I'm currently working through the Imposter Syndrome that continues to plague my mind and can confidently say I believe I can do anything ~within reason~ no matter how big the obstacle (either externally or internally).

If you can relate to my journey with Imposter Syndrome and are not sure where to start, I have a few tips that may help...

Feel Into Your Fear

Imposter Syndrome is usually fear-based. For example, you may tell yourself that you can't socialize. You have no friends and are incapable of making any because people aren't interested in you, you're different from the rest of them, nobody cares about you, etc. All of that is extremely negative and should be addressed immediately with your mind. To feel into this negativity and ultimately get to the root of it, two very helpful tools are meditation and journaling.

First, you can meditate on everything that's coming up, like a river roaring in your mind, and work to process the experiences that trigger this response. To illustrate using the same example, maybe you were bullied in middle school. You had a group of people persistent on making you feel less-than and like no one cared about you. This experience cut so deep that you started to believe their words- hence your thought pattern when it comes to socializing.

Also, you can put this process on paper through journaling. First, start by writing down the negative torrent of thoughts you're used to experiencing. Then, ask yourself, "Why? What's coming up and being triggered right now?" In these moments, let your mind go. More often than not, it'll lead you right to the source of all this negativity.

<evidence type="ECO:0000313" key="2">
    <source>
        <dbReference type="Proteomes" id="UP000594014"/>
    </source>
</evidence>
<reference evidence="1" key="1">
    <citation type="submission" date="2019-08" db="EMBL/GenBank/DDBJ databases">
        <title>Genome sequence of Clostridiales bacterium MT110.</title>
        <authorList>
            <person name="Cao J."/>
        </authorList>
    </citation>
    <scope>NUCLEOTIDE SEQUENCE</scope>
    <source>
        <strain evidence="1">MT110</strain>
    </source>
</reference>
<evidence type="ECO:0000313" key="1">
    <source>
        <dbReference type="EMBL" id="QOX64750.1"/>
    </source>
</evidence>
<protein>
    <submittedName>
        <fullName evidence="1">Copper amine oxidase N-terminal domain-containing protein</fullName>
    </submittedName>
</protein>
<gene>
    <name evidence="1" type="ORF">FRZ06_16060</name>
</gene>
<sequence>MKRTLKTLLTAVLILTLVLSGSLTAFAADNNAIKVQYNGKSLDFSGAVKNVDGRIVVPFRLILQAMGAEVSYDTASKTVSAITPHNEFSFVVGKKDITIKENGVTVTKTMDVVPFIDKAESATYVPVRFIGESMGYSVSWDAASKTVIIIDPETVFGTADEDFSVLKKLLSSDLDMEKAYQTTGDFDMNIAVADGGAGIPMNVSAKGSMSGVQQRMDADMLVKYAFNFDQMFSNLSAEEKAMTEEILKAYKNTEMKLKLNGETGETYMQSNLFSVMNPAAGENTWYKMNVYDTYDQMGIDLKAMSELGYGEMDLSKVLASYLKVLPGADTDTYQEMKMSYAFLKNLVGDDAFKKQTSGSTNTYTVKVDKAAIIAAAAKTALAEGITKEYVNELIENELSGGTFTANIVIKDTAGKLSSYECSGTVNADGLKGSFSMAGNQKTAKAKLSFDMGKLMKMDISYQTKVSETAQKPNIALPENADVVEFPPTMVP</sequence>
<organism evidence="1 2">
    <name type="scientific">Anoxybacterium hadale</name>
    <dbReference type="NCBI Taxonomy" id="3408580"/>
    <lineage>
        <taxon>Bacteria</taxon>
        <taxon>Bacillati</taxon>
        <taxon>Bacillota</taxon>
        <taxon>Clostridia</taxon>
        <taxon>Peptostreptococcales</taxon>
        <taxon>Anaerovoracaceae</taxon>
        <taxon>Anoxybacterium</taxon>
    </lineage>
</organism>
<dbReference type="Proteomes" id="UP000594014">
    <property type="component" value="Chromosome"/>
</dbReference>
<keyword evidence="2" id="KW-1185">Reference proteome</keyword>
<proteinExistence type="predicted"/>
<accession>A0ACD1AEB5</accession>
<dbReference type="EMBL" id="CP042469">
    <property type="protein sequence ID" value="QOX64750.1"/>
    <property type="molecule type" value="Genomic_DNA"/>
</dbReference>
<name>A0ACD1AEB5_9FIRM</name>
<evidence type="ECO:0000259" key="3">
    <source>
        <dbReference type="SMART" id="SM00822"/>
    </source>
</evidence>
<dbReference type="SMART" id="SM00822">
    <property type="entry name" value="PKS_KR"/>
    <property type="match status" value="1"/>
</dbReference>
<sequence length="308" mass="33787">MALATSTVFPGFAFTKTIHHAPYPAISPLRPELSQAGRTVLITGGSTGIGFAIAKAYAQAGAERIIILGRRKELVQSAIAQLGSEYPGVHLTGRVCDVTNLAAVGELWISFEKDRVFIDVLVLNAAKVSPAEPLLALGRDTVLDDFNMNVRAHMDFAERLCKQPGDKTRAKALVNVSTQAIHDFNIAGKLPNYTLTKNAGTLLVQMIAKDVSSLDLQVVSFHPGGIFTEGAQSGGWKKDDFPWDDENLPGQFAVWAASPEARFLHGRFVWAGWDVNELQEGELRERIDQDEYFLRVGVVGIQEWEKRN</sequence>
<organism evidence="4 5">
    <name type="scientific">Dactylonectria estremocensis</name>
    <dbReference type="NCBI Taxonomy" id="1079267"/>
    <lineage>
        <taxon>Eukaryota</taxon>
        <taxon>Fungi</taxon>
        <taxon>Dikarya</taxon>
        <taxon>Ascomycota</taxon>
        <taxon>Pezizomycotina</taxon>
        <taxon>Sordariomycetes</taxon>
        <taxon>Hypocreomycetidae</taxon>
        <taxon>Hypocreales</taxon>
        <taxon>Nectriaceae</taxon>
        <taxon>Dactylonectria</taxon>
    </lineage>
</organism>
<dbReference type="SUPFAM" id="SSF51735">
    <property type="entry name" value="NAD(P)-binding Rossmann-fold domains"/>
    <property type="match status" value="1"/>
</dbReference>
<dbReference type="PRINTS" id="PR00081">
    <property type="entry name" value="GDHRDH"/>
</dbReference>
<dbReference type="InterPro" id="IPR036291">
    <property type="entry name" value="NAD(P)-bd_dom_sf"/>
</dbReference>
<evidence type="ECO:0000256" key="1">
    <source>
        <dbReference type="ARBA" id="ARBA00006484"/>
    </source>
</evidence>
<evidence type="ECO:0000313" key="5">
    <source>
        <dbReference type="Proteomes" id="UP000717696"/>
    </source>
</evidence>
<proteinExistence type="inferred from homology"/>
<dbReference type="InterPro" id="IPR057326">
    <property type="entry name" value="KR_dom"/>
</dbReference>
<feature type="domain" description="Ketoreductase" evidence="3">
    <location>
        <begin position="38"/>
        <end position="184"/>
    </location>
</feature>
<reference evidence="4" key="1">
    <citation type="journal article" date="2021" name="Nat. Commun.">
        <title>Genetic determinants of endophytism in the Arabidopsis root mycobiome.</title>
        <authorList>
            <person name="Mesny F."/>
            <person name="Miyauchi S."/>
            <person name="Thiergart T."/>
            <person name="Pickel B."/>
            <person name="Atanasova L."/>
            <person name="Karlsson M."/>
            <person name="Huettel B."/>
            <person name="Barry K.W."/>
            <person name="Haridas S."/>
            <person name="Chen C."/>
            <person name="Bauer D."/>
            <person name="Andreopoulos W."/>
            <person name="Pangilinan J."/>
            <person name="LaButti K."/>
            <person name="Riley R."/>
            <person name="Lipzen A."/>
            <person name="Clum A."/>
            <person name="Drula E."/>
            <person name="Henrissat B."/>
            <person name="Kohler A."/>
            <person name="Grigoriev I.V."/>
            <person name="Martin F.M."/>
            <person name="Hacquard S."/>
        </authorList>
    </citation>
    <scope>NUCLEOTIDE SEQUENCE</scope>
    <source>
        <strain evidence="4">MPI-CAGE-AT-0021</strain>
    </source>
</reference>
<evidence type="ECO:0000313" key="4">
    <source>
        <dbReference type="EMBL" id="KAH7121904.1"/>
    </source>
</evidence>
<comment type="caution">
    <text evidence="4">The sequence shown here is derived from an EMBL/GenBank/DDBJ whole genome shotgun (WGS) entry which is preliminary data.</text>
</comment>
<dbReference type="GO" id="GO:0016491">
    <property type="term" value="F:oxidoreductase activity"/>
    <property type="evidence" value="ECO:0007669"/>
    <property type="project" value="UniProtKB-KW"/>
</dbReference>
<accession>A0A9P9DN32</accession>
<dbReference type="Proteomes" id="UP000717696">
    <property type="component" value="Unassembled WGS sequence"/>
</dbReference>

Shower Yourself in Positivity

Now that you're aware of the source of the negativity (a HUGE first step), it's time to infuse your life with some targeted positivity! When Imposter Syndrome rears its head, meet it with kindness and compassion. Think of it as your inner child/teen expressing their deepest darkest fears. Let your inner child/teen feel through their feelings and remind them that you're here for them no matter the outcome of whatever the subject of your Imposter Syndrome is. I know it sounds a little wild (it sounded wild to me when my therapist recommended it), but I promise it's worth a shot! Using this method has allowed me to move mindset mountains in the past few months.

Also, having a consistent affirmation practice can really help! By reciting affirmations, you slowly but surely start to boost your self-esteem regardless of what goes on in the outside world!

This practice can look different for everyone! In my world, I write myself an affirmation every morning based on what I've been feeling challenged with, often listen to guided affirmations, and work to randomly compliment myself.

Do It Scared

This is hands-down the hardest part, but it's so necessary to move through your Imposter Syndrome. The only way completely out of fear is through, so it's time to make a plan to pull on your higher self and become the version of you that can do the things you dream of!

When you're doing this, there are a few things you need to keep in mind...

  • Small steps are huge in the grand scheme of things and are better than no steps at all

  • Your dreams are bigger than your fears

  • You can do anything you set your mind to

  • You have a whole community supporting you!

Now go out there and achieve your dreams!